Analysis not performed since central laboratory tests were not done.

  • Relationship Between PF4-heparin ELISA Test, Serotonin-release Assay, and D-dimer Test Results and Thromboembolism [ Time Frame: Measured at Day 1 and within 35 days (+/- 7) after the diagnosis of isolated HIT ] [ Designated as safety issue: No ]
    Analysis not performed since central laboratory tests were not done.

  • Relationship Between the Presence of the Factor V Leiden Mutation or the Prothrombin 20210 Mutation and the Risk of Thrombosis [ Time Frame: Measured at Day 1 and within 35 days (+/- 7) after the diagnosis of isolated HIT ] [ Designated as safety issue: No ]
    Analysis not performed since central laboratory tests were not done.


Biospecimen Retention:   Samples With DNA

Serum, plasma, and packed cells will be retained at Day 1 and Day 35 (+/- 7 days)


Enrollment: 10
Study Start Date: January 2008
Study Completion Date: September 2008
Primary Completion Date: September 2008 (Final data collection date for primary outcome measure)
Groups/Cohorts
Isolated HIT
Hospitalized patients with isolated Heparin-Induced Thrombocytopenia (HIT), diagnosed by a fall in platelet count and a positive Platelet Factor 4 (PF4)-heparin Enzyme-Linked ImmunoSorbent Assay (ELISA) test

Detailed Description:

Heparin is a blood thinning medication that is often prescribed to treat or prevent blood clots. HIT is a life-threatening immune disorder that occurs in 1 to 3% of people who receive heparin. In this disorder, heparin does the opposite of what it is supposed to do: it promotes new blood clot formation, rather than preventing it. In people with HIT, the immune system triggers a response against heparin, leading to the destruction of platelets and a low platelet count, which is known as thrombocytopenia. Symptoms usually occur between 5 to 14 days after starting heparin therapy. Isolated HIT is a form of the condition that occurs when people have a low platelet count, but there is no sign of a blood clot, or thrombosis. Several small research studies have shown that at the time of isolated HIT diagnosis, between 15 to 50% of people actually have asymptomatic thrombosis, which means that they are not showing any signs of a blood clot, but in fact have one. In the month following HIT diagnosis, up to 50% of people experience symptomatic thrombosis, which means that they are showing signs of a blood clot. It is not currently known how to best treat isolated HIT and how to test for unrecognized blood clots. This study will use ultrasound imaging to evaluate the number of people who have asymptomatic thrombosis at the time of isolated HIT diagnosis and to determine the rate of symptomatic and asymptomatic thrombosis in the following month. The results of this study will assist researchers in assessing current approaches to treating isolated HIT and in designing new clinical trials. By exploring the use of non-invasive evaluation techniques in people with HIT, thrombosis research in HIT will move forward, similar to thrombosis research in other medical conditions.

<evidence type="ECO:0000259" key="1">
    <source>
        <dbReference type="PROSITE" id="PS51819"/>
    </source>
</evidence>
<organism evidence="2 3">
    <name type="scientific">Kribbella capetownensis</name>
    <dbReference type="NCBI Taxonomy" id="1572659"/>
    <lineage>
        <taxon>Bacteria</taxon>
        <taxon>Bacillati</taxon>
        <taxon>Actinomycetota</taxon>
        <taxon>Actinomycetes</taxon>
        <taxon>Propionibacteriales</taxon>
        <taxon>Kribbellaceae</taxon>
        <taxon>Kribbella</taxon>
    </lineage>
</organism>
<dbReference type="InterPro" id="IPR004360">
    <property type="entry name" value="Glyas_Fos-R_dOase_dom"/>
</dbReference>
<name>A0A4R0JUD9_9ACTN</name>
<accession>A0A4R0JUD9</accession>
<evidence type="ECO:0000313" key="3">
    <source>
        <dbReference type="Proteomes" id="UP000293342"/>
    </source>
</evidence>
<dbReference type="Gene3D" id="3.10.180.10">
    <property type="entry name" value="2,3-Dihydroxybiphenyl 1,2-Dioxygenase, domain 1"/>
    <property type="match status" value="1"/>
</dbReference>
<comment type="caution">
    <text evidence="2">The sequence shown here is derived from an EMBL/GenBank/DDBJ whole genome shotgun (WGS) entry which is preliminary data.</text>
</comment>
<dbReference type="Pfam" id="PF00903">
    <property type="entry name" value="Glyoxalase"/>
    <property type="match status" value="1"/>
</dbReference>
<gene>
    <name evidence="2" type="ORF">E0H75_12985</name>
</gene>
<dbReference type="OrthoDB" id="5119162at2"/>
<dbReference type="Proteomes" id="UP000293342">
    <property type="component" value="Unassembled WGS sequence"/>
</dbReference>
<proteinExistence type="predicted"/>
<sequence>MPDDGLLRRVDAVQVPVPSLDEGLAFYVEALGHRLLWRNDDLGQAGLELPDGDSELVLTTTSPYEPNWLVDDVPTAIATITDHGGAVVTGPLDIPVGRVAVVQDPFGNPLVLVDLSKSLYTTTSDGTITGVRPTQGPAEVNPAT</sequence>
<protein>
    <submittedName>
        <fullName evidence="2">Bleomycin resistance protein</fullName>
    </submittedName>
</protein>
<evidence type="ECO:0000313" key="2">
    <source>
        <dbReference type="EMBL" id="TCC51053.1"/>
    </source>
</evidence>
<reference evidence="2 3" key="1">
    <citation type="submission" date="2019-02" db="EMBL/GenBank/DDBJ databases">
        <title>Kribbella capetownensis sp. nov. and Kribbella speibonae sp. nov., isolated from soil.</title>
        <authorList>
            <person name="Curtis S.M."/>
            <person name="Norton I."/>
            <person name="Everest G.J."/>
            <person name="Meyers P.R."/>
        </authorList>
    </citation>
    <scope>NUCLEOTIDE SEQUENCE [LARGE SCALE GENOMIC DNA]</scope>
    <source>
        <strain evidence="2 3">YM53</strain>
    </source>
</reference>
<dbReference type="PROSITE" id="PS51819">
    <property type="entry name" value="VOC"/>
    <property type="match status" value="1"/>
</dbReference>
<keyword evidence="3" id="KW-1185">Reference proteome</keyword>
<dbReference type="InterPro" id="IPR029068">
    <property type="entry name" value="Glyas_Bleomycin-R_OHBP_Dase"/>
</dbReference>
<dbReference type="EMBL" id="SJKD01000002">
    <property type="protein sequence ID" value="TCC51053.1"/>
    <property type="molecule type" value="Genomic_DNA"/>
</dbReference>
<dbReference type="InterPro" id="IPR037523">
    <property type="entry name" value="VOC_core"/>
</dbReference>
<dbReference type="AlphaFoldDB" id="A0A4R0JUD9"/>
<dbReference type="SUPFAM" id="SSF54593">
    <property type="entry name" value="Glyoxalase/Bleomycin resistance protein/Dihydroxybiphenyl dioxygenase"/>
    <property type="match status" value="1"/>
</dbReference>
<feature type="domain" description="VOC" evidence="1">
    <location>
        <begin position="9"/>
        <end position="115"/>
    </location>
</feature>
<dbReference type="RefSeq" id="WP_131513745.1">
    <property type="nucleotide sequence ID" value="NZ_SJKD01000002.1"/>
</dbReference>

This 29-day study will enroll hospital patients who have a diagnosis of HIT but show no signs of a blood clot at the time of HIT diagnosis. On Day 1, participants will undergo blood collection and an ultrasound. While participants are in the hospital, study researchers will review participants' medical records on a daily basis to collect data on current medications, medication compliance, symptoms, bleeding, thrombosis complications, and laboratory test results. Once participants leave the hospital, this data will be collected at least once a week through phone calls with the participant and/or the treating physician. On Day 29, participants will undergo a repeat ultrasound and blood collection.

  Eligibility

Ages Eligible for Study:   6 Months and older
Genders Eligible for Study:   Both
Accepts Healthy Volunteers:   No
Sampling Method:   Non-Probability Sample
Study Population

Inpatients at participating clinical centers who have a diagnosis of isolated Heparin-Induced Thrombocytopenia (HIT), determined by a fall in platelet count after heparin treatment and a positive Platelet Factor 4 (PF4)-heparin Enzyme-Linked ImmunoSorbent Assay (ELISA) test

Criteria

Inclusion Criteria:

  • In the 72 hours prior to study entry, participant has been diagnosed with "isolated HIT," as defined by an unexplained platelet count drop of over 50% that occurs after exposure to UFH (UnFractionated Heparin)/LMWH (Low Molecular Weight Heparin) at any time in the 4 to 14 days before the positive heparin-PF4 antibody test was sent(even if the person is no longer on UFH/LMWH)
  • Currently hospitalized
  • Available for study follow-up for at least 28 days after study entry
  • No contraindications to ultrasound examination of upper and lower extremities
  • For participants less than 7 years old, no contraindications to ultrasound examination of abdomen
  • Participants are eligible whether or not they are receiving any therapy for isolated HIT

Exclusion Criteria: